Not many years ago, the best you could do for dinner in downtown Silver Spring was the Quarry House Tavern (https://www.quarryhousetavern.com/), a smoky, beery, eat-in bar in a big, dark basement that made some of the best burgers on the planet.
Then Discovery TV and the American Film Institute moved to town, and suddenly there were lots of Chardonnay sippers searching for someplace to dine. Enter Ray’s the Classics, (https://www.raystheclassics.com/index.html) which began to serve up fabulous steaks and wines. Excellent service and crisply ironed table linens made for happy, elegant meals—though even back then I wished Ray would hire a pastry chef. The restaurant got everything else right, but to end a fancy meal with a fizzle of a dessert was just wrong.
My husband and I returned to Ray’s for a romantic Valentine’s dinner this year and found a completely different place. The linens were gone. The rug was frayed. The service was rushed. The appetizers and salads were almost inedible. And the desserts were still a disaster. OK, Ray has downscaled a bit. But the steaks are still great and so are the wines. Why doesn’t he start offering fries and decent salads? That would turn this now tatty steakhouse into a brasserie, and we’d all be delighted to return and manger.
Whatever he does, he’d better make an effort to turn his restaurant around or he will surely get clobbered by Silver Spring's newest yupscale eatery.
8407 Kitchen Bar (https://8407kb.com/) has just opened at 8407 Ramsey Avenue, across from the transportation hub now under construction at the Metro station.
This place is chic, sunny, and inviting, with huge picture windows, walls of exposed brick, and wooden ceiling beams. And judging from what my husband and I tasted two nights ago, it appears that Chef Pedro Matamoros (formerly of the Tabard Inn in Washington, DC, and Nicaro here in Silver Spring) has put together a sensational menu.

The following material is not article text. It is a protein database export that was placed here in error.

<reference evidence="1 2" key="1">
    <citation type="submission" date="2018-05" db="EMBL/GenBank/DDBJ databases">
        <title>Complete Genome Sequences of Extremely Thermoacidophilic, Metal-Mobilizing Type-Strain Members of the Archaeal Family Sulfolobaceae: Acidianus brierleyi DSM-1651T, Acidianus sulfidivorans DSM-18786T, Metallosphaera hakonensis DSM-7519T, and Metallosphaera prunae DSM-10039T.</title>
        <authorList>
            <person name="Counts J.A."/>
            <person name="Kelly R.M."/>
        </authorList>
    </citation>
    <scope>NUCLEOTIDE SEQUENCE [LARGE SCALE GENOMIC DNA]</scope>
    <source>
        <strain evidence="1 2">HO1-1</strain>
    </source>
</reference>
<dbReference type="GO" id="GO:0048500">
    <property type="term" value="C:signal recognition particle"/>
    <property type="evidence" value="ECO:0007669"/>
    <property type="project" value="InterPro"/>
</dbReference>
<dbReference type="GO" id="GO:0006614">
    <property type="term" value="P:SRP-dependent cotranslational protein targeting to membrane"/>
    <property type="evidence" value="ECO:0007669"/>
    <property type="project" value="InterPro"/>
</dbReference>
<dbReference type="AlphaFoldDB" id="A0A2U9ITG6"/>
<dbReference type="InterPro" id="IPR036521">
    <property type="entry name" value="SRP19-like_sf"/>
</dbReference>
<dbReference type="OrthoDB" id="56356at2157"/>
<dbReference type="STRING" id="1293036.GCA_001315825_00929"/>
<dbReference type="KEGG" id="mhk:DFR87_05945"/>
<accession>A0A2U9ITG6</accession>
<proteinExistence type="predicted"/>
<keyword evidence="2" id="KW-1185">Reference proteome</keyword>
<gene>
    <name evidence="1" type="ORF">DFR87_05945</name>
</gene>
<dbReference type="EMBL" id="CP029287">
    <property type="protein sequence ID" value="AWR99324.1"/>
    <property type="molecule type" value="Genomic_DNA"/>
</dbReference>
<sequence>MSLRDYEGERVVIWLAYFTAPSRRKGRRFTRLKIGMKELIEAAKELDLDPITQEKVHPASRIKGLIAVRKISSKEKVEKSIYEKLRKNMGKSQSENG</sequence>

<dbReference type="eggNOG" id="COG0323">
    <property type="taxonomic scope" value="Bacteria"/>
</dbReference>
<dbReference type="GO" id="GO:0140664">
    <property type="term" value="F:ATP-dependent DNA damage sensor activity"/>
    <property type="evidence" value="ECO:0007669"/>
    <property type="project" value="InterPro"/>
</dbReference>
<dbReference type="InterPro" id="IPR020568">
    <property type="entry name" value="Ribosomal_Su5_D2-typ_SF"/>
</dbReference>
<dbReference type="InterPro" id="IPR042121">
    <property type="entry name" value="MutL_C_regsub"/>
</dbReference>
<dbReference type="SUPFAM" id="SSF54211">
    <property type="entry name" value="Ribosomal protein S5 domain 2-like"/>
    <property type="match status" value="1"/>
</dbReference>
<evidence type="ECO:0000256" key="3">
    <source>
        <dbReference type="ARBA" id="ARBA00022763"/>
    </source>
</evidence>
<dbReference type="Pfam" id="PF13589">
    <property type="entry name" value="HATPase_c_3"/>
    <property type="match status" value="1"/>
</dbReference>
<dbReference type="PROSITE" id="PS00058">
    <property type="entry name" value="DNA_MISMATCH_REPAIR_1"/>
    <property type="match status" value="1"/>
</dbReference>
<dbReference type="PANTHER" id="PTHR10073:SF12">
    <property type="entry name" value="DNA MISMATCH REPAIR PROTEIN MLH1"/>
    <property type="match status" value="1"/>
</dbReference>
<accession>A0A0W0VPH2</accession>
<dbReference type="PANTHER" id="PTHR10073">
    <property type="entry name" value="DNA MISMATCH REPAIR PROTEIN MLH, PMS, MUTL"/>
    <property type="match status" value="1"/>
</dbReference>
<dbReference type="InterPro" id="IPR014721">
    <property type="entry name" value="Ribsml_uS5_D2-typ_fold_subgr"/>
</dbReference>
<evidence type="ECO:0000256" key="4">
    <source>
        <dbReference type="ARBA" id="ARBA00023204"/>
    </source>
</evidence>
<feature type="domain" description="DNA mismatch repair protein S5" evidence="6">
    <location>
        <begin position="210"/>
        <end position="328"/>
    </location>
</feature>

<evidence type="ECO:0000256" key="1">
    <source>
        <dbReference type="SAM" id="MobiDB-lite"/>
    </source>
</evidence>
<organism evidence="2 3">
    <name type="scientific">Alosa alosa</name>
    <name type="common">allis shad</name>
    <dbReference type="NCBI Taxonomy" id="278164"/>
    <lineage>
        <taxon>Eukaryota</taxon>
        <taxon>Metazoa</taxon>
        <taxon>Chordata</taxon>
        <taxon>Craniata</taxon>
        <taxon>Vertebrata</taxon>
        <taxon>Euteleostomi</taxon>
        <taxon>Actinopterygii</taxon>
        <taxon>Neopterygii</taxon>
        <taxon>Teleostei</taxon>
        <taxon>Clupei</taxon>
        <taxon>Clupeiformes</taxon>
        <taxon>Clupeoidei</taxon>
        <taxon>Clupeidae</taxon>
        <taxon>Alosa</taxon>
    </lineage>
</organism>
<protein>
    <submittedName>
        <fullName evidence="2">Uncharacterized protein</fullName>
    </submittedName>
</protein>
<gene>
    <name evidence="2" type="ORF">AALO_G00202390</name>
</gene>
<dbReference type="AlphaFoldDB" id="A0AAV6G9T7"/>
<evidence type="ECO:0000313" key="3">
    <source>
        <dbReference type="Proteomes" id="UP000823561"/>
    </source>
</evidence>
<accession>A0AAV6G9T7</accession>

We started with a Pimms and gin, garnished with a slice of cucumber, and a glass of French Chardonnay. (Yes, I’m one of those drinkers. Busted.)
A bread basket arrived. Properly lined with linen, it held slices of sourdough—some white, some tan, all studded with bits of cherries. The butter, in a shallow dish, was soft and spreadable.
Then glorious salads—one Caesar, with a long anchovy laid artfully atop the lettuce; one bib lettuce sprinkled with diced apple and crumbled bleu cheese and lightly candied walnuts.
The waiter's timing was spot on. My glass had one swallow of wine left when he asked if I’d like more.
Our entrées arrived—scallops with a beautifully caramelized crust and a silken interior served in a sauce that my husband insisted that I sample; and a perfectly sautéed soft-shell crab laid over squid-ink pasta.
Did we want dessert? Tricky question. I’ve had too many badly conceived and executed sweets lately (including a dense slab of chocolate goo masquerading as a torte at the Tabard Inn) and was almost inclined to save the calories. But I was curious, especially since we were eating here for the first time. My husband ordered crème brûlée, which was—hooray—made from scratch. (Yes, chefs, my mouth can tell if you use anything but fresh eggs and cream.) I devoured the most divine chocolate tart, which had a flaky crust and a dab of almond toffee ice cream on top. And then, when only crumbs and cream were left, I picked up the plate and licked it clean. Yes, I did.
Turns out, of course, THIS PLACE HAS A REAL PASTRY CHEF! Which is one of the many reasons why we’ll be back.